I can see the village of Severo-Kurlisk (Sever-oh Kur-illsk) in the distance along the edge of the island. The beaches I see are all black sand from volcanic ash and rock. There are three volcanoes that are still active on this island. Unfortunately we don't have time to stop in the village and look around. I did visit the village when I was here in 1992. I was hoping I could visit again and try to find some of the kids I met when I was here before. Now that they are grown up I wanted to see if they are still living there and what they are doing. If they are like their parents they are probably fishing. Most of the people in the village fish or work in the fish processing factory.

From Odyssey I can see some new buildings. The large buildings I see are apartments. Most of the people here live in apartments, so I guess more people are living here now. When I was here nine years ago there were about 2,000 people living there. Sergey Frolov tells me that there are now over 2,500 people living there.

Today is cold and foggy as it usually is in the Kuril Islands in the summer. It never gets very warm here. I can see there is snow still on the hills near the village. I can also see at least eight old, rusting shipwrecks on the beach by the village. When I visited the village before I had a close-up look at these shipwrecks. These ships all got wrecked at the same time. On November 5, 1952, an underwater earthquake created a gigantic wave, called a tsunami (sue-NAM-ee). This tsunami smashed into this island and caused lots of damage. Back then over 6,000 people lived here. The tsunami crashed into the village, smashed the small, rickety wooden houses and washed the people and houses into the sea. Thousands of people died. The ships that were anchored in the sea nearby got pushed up onto the beach and wrecked. These are the ships that are still on the beach today. After the tsunami the people that survived built their wooden houses up on the side of a hill so they would be above the highest tsunami and would not be wrecked next time. Above the fish processing factory I can see some of the old houses that were rebuilt on the side of the hill.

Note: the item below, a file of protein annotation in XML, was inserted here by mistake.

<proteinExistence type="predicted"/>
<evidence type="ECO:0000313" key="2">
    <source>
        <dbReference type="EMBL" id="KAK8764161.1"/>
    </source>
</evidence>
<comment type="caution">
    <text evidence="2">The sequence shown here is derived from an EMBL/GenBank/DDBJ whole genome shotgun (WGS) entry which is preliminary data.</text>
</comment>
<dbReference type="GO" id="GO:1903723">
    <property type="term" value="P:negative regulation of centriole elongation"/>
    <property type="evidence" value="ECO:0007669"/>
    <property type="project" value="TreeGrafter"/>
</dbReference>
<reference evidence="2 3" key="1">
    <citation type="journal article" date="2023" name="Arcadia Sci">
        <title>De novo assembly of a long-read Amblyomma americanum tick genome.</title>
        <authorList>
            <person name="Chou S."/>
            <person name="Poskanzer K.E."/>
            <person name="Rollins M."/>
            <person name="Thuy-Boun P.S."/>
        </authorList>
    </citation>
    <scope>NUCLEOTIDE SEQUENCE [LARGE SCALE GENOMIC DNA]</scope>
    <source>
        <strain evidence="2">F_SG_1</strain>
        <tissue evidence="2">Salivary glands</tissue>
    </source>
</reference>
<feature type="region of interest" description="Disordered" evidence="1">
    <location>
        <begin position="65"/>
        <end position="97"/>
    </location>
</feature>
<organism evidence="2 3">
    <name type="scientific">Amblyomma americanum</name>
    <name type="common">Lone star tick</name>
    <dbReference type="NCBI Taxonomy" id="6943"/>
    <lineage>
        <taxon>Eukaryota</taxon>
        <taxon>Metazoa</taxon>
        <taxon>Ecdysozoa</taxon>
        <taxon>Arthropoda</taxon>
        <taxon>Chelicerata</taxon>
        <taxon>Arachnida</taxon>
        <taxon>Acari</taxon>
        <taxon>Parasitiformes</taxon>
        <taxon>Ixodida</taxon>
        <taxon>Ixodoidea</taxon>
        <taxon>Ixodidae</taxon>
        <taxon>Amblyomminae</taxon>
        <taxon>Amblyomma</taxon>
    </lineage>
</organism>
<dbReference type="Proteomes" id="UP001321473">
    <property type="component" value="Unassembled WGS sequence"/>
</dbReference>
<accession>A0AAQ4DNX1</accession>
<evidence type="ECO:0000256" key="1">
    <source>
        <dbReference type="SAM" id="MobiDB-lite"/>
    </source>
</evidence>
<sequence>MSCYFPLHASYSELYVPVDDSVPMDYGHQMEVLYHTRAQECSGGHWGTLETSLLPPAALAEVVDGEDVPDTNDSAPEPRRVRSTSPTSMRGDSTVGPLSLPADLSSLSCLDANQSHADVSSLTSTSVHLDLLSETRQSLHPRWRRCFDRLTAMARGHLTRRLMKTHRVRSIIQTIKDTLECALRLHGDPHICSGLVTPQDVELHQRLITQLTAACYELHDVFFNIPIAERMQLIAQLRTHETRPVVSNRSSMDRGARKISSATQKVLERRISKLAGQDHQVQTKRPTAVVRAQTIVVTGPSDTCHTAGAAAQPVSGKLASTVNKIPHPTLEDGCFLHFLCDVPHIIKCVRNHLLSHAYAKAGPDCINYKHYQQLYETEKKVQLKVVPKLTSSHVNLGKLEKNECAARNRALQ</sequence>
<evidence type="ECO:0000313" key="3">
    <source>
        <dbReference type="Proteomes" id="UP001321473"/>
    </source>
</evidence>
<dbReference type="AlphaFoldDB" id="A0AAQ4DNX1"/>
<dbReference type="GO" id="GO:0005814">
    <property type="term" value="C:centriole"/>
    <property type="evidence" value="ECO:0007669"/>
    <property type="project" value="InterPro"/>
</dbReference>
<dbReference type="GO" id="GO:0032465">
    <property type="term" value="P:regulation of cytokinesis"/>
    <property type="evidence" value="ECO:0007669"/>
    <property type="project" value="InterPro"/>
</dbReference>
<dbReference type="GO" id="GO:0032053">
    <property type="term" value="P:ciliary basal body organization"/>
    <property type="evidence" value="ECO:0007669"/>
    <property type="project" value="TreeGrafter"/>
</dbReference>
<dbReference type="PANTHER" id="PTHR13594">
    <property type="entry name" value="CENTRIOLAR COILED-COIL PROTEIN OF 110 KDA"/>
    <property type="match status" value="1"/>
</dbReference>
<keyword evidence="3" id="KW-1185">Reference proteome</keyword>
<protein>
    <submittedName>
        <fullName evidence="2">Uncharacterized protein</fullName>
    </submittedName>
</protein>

I'm glad to see that the village looks like it is growing and doing fine. I hope I can come back here again next year and visit the village.

Tomorrow join me as I visit a small island that is made of tallest and most active volcano in the Kuril Islands.

"Dah svee-dahn-yah" (Good-bye)


Paramushir Island, Russia

Position: 50º 30' N / 156º 01' E
Midday Air Temp: 54ºF
Weather: fog and gentle swell.
Water Temp: 38ºF

Paramushir is one of the largest Kuril Islands. (See the snow on the tops of some of the volcanoes.) The Kuril Strait is between Paramushir and Shumshu Islands. (NASA photo)

This sea otter has its paws over its eyes and is taking a nap. The air in the otter's thick fur helps it float easily on top of the water.

This is a large Russian fishing boat I saw going by.

Severo-Kurilsk, Paramushir Island. Notice the old, rusting shipwrecks on the beach. Can you see the snow on the hills?

A large fishing trawler is docked at the fish processing factory. Behind, on the side of the hill are some of the houses that were rebuilt up high after the tsunami of 1952. In front two gulls fly over the water.